Charging pilots a fee to approach a small North Island airfield is illegal, the head of Flying New Zealand says.
The $15 landing fee applies to pilots of light aircraft who approach the Matamata Aerodrome, even if they do not land.
The Matamata-Piako District Council owns and operates the aerodrome.
It said landing charges applied to all landings, plus touch-and-go manoeuvres, an approach and go-round, and a missed approach.
“A landing fee possibly isn’t the best name for the charge as it encompasses all types of movement at landing rates,” the council said in a statement.
The charge is a maximum of $15 per day, but $40 if it has to be invoiced in the event the fee is not paid on time.
“It works on the basis that if you are approaching, nobody else can, much like booking a hall,” the council said.
The council said it was entitled to charge the approach fee, to help with the cost of upkeep at the aerodrome for the benefit of all users.
Flying New Zealand represents aero clubs around the country. Its president Tony Page said the only time an approach fee could be charged was in controlled air space.
“It’s actually an illegal charge. It’s an uncontrolled airfield and no service is being provided to actually charge for.
“The local council in that area has no ownership of that air space – they can only charge for landing on the airfield they own and operate.”
The council says the Matamata Aerodrome is a local purpose reserve and landing fees are used for its upkeep, to benefit all users.
The Civil Aviation Authority said an aerodrome such as Matamata was authorised under the Airport Authorities Act to set such charges it sought fit for the use of the airport operated or managed by it, or the services or facilities associated with it.
Mr Page said it was normal to be charged an approach fee at a commercial airport monitored by air traffic control, but not an airfield which did not offer a guided landing services.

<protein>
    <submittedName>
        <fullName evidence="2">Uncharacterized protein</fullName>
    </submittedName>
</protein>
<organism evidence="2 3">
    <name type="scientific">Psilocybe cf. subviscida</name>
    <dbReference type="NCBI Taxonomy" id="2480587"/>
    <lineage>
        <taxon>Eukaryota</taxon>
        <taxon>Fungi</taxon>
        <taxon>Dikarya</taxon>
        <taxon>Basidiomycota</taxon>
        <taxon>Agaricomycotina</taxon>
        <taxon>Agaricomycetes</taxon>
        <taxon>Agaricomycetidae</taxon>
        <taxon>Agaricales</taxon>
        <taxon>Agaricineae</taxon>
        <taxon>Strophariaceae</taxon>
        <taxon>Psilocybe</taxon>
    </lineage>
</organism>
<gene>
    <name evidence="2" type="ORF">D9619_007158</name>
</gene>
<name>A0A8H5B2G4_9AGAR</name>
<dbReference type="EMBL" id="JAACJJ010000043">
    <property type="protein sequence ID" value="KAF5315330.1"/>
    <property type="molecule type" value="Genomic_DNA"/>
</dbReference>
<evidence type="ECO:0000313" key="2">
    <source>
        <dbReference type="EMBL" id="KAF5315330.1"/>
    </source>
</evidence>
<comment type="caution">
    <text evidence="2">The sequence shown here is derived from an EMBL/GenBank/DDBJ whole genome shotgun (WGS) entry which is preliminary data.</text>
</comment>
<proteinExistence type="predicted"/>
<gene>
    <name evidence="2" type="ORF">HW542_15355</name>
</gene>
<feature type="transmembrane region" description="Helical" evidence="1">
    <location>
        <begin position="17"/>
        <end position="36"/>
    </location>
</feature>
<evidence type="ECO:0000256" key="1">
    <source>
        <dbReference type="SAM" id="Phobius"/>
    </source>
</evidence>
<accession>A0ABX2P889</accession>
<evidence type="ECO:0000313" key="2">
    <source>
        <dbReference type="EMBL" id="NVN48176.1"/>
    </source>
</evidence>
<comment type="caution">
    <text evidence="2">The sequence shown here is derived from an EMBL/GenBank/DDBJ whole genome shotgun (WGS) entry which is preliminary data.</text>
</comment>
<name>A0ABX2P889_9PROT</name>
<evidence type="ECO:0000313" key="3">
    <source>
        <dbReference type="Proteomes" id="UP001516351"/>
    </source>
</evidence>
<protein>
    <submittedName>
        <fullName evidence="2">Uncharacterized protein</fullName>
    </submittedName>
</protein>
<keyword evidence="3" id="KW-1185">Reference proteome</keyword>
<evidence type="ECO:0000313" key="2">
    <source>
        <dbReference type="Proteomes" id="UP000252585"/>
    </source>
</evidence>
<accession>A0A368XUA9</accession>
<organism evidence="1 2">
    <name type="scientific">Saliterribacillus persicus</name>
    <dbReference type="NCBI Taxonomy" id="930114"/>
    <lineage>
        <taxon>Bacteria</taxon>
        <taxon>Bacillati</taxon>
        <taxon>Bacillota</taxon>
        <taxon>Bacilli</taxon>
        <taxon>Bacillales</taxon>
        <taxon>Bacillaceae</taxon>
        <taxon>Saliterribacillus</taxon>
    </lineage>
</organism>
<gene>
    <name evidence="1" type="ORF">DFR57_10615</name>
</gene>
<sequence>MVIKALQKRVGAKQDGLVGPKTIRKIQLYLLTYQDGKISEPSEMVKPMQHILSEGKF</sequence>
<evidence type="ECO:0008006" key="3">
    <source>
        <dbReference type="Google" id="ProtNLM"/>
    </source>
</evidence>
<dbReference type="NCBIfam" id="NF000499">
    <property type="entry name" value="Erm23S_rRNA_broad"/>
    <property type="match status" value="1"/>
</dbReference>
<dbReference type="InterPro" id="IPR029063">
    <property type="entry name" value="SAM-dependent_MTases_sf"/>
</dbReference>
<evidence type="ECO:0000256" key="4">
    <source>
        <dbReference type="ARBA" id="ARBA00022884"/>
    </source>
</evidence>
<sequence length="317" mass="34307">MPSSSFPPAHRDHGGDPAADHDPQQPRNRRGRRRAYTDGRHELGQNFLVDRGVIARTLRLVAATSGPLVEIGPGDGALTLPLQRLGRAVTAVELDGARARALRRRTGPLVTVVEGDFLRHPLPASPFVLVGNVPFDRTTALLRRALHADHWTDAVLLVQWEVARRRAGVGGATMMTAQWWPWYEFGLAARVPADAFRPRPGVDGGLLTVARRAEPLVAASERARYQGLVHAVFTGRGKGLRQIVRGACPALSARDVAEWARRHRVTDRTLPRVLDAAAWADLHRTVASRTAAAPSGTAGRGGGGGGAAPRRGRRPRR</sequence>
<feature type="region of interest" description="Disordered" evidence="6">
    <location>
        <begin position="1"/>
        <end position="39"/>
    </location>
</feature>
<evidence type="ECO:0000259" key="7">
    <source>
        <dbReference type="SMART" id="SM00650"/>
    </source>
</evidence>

The owner and operator of a Golden Bay scenic flight company, Mit Brereton, said it was unprecedented.
“The council up there has decided that if you don’t even land – if you just approach the airfield, you’ll get charged.
“I don’t know of anywhere else in the world that charges you for just over-flying the airport, basically.”
Landing fees are common at small aerodromes around the country. Many rely on an “honesty box” system, where pilots put cash in an envelope that has the date and time of landing, plus the aircraft registration number.
The money is cleared regularly by the authority in charge of the airfield.
The Matamata-Piako District Council says pilots can pay through online banking, or through the honesty box. It uses a number of methods for collecting data on who is landing and who might be approaching, including recording radio transmissions, visual observation and camera imaging.
It said if a pilot failed to properly identify their aircraft in accordance with the CAA aviation regulations, the appropriate authorities would be advised. Pilots who don’t pay incur overdue charges could be banned from using the airfield, except in an emergency.